PLOT After a plane crash, two strangers rely on each other to survive.
CAST Kate Winslet, Idris Elba
RATED PG-13 (sexuality and some scary moments)
BOTTOM LINE An enjoyably silly romance, saved from howler status by its high-class stars.
A pretty photojournalist and a handsome doctor survive a plane crash in “The Mountain Between Us,” but — oh, no! They’re trapped in Utah’s snowy Uinta Mountains with little food and water. Their first thought is: How long can we survive? The audience, however, will be thinking something else entirely: How long before these two have passionate sex?
Surely you knew “The Mountain Between Us” wasn’t going to be a rough-going wilderness tale. Its two heroes, Kate Winslet’s Alex Martin and Idris Elba’s Dr. Ben Bass, are far too beautiful to actually waste away from malnutrition, let alone amputate their own limbs. Unable to fly from Idaho to New York due to inclement weather, they meet in the airport, mutually attracted, perhaps, by their perfect ensembles: she in an adventure-travel parka (she’s been “shooting skinheads” for London’s Guardian newspaper), he in a fabulous camel-colored topcoat. Spunky Alex convinces button-down Ben to share a two-seat Piper flown by Walter (Beau Bridges), a friendly pilot who clearly won’t live long — and down, down they go.
From there, “The Mountain Between Us” becomes a prolonged tease: When will the clothes finally come off? Perhaps when the doctor bandages his patient’s thigh? Or when he drags in a dead cougar for dinner? Or maybe under the makeshift blankets, huddled together for warmth?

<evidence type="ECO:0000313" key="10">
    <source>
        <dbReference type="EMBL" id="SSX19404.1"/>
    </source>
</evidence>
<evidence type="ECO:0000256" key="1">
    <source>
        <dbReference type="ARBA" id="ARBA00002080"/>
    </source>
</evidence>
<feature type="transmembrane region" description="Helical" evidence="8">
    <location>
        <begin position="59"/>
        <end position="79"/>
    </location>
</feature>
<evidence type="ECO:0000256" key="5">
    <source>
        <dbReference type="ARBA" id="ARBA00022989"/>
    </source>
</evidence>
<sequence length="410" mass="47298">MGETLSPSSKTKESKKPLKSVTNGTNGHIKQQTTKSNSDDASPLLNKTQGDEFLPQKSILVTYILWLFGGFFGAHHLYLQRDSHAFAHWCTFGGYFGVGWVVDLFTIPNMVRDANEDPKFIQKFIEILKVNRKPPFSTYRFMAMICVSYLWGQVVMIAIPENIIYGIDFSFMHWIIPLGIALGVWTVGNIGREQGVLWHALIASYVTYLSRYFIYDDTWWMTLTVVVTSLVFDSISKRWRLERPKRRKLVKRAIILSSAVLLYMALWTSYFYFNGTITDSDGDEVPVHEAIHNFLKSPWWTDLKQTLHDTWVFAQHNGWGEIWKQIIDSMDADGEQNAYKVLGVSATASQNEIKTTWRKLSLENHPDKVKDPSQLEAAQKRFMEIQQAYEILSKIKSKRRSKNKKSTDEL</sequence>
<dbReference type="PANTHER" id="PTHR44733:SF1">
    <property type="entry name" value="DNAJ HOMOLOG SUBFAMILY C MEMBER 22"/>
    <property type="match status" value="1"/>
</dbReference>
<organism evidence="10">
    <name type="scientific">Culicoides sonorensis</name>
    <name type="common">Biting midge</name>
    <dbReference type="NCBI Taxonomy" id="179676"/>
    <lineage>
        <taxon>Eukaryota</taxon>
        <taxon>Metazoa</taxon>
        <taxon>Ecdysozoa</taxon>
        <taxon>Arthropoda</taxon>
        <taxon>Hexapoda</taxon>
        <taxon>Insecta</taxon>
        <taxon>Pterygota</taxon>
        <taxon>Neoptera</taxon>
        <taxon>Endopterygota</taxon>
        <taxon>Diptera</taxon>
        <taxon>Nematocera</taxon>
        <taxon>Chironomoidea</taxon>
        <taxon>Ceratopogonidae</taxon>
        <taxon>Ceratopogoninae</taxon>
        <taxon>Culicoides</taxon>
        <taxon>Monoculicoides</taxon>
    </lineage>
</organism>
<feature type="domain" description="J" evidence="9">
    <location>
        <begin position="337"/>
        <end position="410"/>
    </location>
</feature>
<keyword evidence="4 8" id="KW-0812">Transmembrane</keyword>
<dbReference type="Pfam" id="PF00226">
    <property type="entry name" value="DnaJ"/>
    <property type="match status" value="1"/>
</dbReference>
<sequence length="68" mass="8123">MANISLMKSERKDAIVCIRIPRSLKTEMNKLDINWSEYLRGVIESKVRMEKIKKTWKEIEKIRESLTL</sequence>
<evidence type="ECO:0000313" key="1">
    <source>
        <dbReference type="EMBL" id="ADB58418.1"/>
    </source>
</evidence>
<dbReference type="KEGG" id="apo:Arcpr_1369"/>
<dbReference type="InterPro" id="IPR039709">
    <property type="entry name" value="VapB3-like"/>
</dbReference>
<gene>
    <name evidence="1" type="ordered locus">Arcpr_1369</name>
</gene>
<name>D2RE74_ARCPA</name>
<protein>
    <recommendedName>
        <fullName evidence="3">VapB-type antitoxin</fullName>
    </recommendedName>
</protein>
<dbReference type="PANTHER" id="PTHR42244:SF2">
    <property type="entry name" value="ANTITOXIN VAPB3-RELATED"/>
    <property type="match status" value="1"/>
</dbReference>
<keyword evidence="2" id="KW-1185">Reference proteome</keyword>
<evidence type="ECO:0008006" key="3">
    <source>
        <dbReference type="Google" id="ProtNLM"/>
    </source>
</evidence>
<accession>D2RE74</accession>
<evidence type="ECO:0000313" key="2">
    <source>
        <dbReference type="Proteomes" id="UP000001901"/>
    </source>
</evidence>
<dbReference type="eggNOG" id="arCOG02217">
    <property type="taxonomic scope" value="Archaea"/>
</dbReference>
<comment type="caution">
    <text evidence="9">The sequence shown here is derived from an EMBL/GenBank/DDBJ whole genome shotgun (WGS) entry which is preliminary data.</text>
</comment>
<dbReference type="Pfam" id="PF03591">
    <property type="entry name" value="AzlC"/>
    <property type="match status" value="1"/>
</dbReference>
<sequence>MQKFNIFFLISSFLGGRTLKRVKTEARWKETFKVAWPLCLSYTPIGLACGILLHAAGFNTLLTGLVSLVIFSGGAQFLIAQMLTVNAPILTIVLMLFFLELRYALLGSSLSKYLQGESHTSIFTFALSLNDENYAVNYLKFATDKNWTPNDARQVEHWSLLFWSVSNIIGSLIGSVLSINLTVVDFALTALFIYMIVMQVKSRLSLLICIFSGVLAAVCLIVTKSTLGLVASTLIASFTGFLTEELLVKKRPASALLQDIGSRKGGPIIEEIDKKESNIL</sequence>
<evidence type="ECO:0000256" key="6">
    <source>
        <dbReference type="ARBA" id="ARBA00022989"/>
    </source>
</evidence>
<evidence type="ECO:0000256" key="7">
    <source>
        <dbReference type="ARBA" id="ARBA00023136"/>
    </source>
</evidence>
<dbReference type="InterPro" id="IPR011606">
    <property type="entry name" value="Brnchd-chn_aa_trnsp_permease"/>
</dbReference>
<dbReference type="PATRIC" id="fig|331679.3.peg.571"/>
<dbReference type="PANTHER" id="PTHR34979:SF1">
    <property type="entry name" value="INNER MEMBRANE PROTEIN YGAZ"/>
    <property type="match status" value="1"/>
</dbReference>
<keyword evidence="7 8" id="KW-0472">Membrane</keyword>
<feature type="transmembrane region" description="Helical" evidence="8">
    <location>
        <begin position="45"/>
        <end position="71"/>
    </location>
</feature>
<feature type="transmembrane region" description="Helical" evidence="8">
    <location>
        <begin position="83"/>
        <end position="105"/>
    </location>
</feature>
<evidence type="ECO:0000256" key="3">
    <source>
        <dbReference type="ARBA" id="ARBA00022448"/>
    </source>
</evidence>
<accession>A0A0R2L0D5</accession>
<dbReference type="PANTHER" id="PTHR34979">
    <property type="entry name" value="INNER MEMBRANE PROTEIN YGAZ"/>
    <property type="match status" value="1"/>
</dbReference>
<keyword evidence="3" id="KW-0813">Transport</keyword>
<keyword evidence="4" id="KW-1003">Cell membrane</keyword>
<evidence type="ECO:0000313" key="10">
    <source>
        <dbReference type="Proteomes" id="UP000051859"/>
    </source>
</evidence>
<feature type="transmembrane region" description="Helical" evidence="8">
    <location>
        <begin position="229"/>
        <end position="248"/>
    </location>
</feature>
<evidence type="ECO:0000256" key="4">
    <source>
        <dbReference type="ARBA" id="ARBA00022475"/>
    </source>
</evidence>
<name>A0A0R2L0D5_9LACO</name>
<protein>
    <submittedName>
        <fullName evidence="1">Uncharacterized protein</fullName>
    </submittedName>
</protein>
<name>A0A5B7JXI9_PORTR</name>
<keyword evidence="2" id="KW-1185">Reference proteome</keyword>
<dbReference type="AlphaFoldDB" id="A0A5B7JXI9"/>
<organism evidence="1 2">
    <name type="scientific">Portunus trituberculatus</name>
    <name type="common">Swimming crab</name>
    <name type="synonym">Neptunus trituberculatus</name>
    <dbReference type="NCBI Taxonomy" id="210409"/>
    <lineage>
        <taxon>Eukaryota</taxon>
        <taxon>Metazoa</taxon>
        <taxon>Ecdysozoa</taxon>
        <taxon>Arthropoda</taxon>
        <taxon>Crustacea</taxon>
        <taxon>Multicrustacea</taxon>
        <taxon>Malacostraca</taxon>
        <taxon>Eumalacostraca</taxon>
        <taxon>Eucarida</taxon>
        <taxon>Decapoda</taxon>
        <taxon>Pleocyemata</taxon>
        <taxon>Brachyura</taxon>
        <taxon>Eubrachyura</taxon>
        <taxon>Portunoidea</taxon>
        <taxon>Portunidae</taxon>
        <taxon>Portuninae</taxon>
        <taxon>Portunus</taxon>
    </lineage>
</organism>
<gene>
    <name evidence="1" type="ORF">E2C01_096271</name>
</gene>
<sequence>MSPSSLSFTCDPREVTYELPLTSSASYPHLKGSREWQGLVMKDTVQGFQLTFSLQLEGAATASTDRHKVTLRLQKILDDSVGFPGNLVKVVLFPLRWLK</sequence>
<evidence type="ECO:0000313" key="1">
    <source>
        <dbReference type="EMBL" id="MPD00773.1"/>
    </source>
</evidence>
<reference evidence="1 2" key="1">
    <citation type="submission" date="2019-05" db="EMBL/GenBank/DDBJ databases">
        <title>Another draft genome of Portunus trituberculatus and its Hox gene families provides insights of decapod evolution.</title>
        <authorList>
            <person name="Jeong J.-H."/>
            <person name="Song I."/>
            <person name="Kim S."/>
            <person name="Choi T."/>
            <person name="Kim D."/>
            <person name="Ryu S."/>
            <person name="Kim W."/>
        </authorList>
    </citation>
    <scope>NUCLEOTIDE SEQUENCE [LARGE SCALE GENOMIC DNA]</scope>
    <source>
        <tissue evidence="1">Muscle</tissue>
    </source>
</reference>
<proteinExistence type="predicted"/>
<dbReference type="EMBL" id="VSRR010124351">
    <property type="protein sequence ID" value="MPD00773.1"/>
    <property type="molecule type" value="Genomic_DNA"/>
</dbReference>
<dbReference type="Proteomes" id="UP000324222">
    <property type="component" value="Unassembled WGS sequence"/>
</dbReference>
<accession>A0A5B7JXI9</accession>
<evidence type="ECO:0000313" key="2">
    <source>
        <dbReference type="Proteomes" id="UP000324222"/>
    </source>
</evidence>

No spoilers on the when and where — but truth be told, it’s a satisfyingly erotic moment, as the soon-to-be-married Alex places one hand firmly — ah, but not too firmly — against Ben’s heaving chest. Never mind where Alex found that shiny black lingerie, or where director Hany Abu-Assad thinks the perfect mood-lighting is coming from. This is the movie’s payoff moment, and we’re glad it’s here.
Thankfully, the screenplay by Chris Weitz (“About a Boy”) and J. Mills Goodloe (“Everything, Everything”), based on the novel by Charles Martin, is about as non-insulting to one’s intelligence as a story like this can be. None of it would work, though, without Winslet and Elba, whose smarts and sex-appeal shine through — even with a teensy bit of fake dirt pressed onto their cheeks.